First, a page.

Jewish Event Planning 101 – Tu B’Av – Jewish Valentine’s Day

Jewish Event Planning 101 – Tu B’Av – Jewish Valentine’s Day

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Tu B’Av – The Jewish Valentine’s Day

Tu B’Av is the 15th day of the month of Av (usually corresponding to the dates in July or August), a somber month on the Jewish calendar. Up until the 10th of Av, the month is highlighted as a sad month (see our post on the Nine Days). However, when the ides of Av hit, the month transforms into a month synonymous with love, romance, and joy.  In Israel, it is celebrated as a holiday of love  similar to Valentine’s Day and considered a very desirable date for Jewish weddings,  engagements, and singles events worldwide.

According to the Talmud, Tu B’Av was a joyous holiday when  the unmarried girls of Jerusalem would dress in white garments and go out to dance in the vineyards. Although we haven’t actually seen that take place, it would be quite a photo op to capture that joyous scene! In modern times, Tu B’Av marks an informal “high” to counter the “low” of the The Three Weeks leading up to Tisha B’Av. (portions recombined from Wikipedia)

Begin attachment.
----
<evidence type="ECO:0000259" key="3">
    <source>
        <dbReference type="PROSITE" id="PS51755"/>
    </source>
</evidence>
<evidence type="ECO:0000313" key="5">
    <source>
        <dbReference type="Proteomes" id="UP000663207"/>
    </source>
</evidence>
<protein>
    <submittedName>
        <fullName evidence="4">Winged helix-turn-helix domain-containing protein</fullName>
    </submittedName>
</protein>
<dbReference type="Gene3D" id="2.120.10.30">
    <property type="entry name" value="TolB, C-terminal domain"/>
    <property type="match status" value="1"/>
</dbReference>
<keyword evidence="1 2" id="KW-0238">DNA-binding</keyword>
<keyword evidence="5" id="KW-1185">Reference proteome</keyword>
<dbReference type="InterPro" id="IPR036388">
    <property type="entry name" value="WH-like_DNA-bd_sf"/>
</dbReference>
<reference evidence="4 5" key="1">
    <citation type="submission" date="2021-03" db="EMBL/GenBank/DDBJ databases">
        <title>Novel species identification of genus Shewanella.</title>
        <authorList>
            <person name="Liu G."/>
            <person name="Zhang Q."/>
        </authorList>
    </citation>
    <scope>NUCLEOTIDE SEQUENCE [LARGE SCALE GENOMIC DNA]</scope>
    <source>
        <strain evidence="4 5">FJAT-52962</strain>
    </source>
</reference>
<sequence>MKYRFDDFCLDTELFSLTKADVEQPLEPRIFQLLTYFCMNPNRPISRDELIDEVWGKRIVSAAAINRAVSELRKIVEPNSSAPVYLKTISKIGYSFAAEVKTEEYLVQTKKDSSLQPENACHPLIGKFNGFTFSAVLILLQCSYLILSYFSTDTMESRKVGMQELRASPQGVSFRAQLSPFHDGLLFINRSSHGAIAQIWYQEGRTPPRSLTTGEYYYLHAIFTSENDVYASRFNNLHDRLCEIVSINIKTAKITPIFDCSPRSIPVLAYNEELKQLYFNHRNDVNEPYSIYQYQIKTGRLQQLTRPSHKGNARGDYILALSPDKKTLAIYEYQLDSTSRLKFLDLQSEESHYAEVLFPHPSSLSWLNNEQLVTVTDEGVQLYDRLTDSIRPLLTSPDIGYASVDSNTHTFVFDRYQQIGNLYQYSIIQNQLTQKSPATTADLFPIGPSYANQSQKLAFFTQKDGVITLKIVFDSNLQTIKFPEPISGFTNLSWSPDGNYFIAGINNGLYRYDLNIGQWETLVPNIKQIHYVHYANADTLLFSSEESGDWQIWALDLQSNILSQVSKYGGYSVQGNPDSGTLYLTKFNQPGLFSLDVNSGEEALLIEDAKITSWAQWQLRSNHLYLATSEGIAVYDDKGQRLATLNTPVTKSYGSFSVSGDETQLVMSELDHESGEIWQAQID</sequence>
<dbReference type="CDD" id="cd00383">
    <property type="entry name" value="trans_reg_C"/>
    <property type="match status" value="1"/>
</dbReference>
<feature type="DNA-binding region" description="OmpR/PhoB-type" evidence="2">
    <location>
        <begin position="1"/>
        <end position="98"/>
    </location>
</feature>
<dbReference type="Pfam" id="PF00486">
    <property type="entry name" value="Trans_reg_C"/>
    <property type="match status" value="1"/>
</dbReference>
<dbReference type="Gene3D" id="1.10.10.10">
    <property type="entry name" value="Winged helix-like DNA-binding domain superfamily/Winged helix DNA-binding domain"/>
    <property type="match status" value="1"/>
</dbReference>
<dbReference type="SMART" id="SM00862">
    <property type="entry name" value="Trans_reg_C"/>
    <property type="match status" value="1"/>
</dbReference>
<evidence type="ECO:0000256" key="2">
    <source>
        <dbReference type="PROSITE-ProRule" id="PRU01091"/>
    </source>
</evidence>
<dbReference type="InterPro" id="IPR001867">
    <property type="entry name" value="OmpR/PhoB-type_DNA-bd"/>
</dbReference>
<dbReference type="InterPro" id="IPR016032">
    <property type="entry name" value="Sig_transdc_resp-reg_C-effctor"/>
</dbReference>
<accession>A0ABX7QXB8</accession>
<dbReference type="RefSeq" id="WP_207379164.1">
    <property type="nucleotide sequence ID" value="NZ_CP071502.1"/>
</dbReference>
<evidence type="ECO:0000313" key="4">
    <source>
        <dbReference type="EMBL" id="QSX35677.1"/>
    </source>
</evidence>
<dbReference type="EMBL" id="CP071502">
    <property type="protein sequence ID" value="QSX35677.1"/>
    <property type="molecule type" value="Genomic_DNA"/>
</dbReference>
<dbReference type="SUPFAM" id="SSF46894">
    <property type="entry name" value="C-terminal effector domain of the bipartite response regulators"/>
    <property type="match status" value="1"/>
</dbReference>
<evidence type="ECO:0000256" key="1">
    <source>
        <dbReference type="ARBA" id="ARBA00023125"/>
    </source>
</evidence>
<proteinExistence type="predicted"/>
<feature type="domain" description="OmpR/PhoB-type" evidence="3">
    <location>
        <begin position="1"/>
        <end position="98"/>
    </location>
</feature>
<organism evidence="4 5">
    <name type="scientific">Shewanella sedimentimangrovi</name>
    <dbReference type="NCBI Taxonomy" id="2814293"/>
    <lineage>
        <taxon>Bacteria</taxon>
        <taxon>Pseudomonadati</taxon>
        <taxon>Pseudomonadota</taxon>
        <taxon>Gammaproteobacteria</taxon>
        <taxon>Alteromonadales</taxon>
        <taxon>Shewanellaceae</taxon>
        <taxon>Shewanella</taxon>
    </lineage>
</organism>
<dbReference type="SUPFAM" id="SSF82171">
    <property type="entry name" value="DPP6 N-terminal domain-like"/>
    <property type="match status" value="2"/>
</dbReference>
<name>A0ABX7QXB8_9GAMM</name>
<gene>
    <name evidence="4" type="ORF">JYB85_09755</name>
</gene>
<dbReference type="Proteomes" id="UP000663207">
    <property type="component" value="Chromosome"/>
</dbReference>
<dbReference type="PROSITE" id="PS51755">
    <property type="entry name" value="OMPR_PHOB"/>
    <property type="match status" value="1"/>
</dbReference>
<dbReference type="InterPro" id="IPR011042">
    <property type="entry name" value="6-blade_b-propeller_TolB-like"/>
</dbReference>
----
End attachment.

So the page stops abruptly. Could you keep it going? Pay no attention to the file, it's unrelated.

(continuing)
How to Benefit:

The same marketing and sales tactics you use for Valentine’s Day can be put into effect here. Ads in Jewish media outlets the weeks after (not before, since you want to be sensitive to the Three Weeks) Tu B’Av is a great way to show you value and understand the Jewish party planner. And they’ll appreciate your business. Perhaps host a Jewish bridal event for Jewish brides a week or so after Tu B’Av for those looking for venues (High Style Events can help you create a bridal showcase that is perfect for Jewish brides).

Most venues and vendors have a packed summer schedule, but Tu B’Av helps those businesses think ahead and plan for a nice fall/winter of weddings. See our post on the Orthodox Jewish Wedding  in Three Months and you’ll see that Tu B’Av engagements mean October and November wedding dates. Most likely if you’ve had a successful summer of weddings, you’ll have the money to spend on marketing so think ahead!

I hope this helped you understand Tu B’Av better and help you start benefitting from the richly diverse Jewish calendar and traditions!

Henry Isaacs